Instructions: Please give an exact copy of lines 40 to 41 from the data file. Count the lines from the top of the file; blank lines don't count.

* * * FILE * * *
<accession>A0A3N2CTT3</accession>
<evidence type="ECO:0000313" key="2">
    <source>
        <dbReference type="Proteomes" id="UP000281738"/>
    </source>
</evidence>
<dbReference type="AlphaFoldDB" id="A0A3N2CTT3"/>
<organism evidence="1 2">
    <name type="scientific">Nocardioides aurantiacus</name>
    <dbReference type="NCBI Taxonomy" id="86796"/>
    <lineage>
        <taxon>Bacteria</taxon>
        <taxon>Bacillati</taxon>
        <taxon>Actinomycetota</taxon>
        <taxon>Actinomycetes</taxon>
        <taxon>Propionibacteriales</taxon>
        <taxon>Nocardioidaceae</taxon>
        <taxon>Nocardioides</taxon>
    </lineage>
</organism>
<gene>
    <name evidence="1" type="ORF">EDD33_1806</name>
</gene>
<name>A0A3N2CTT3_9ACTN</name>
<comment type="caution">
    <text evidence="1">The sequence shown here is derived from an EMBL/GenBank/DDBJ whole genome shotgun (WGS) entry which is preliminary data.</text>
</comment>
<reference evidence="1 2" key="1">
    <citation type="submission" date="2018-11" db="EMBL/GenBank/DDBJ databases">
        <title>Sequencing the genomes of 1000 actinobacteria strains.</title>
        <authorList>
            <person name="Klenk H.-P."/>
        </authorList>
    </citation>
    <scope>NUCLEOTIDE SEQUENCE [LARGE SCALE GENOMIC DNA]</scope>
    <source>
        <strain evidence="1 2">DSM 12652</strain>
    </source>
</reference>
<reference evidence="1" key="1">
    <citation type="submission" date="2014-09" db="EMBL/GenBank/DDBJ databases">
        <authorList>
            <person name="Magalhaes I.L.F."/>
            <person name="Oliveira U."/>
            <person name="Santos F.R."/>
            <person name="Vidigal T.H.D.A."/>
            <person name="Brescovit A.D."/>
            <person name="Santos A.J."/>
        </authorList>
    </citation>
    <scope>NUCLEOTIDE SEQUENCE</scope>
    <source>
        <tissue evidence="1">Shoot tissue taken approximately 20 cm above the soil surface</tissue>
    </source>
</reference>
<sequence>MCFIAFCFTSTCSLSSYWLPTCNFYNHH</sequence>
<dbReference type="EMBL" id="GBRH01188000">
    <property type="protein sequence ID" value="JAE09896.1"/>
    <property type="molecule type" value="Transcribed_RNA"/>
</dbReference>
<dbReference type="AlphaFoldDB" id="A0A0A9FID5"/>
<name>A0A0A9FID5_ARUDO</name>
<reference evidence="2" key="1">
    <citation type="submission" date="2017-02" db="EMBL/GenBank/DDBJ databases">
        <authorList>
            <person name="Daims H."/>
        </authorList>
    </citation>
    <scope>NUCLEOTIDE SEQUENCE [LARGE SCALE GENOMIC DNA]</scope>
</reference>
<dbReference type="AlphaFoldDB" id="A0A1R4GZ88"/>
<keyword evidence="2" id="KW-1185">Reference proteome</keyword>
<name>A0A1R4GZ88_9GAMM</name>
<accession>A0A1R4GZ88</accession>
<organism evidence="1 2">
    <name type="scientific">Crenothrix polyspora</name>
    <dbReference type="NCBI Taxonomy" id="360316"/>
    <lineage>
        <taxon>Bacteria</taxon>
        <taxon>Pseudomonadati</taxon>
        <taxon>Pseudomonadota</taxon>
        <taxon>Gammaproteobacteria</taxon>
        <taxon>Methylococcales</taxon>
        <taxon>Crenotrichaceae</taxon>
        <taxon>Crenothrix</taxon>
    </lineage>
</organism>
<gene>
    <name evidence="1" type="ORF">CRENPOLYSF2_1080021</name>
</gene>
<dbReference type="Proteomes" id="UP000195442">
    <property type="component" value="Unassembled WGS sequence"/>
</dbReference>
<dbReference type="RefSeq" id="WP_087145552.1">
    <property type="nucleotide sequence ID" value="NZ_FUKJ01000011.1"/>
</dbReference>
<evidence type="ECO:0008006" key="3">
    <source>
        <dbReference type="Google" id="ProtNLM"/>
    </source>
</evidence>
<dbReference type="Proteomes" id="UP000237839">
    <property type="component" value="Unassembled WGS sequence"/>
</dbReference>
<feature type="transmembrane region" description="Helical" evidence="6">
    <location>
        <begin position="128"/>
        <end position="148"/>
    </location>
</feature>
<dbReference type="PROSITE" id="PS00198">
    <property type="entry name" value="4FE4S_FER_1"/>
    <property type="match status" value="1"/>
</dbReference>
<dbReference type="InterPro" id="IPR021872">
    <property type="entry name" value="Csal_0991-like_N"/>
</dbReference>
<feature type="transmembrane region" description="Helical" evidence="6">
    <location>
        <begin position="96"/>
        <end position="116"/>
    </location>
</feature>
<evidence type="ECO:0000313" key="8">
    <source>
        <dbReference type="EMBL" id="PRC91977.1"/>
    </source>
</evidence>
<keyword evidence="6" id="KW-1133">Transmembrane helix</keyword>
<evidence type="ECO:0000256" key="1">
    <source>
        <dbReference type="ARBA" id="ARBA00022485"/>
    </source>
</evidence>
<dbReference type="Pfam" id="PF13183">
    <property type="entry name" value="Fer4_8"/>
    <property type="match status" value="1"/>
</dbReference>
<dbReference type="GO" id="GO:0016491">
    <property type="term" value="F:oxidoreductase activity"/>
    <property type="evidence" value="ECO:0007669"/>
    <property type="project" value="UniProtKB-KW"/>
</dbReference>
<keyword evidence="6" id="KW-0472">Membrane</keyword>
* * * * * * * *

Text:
<reference evidence="1" key="1">
    <citation type="submission" date="2014-09" db="EMBL/GenBank/DDBJ databases">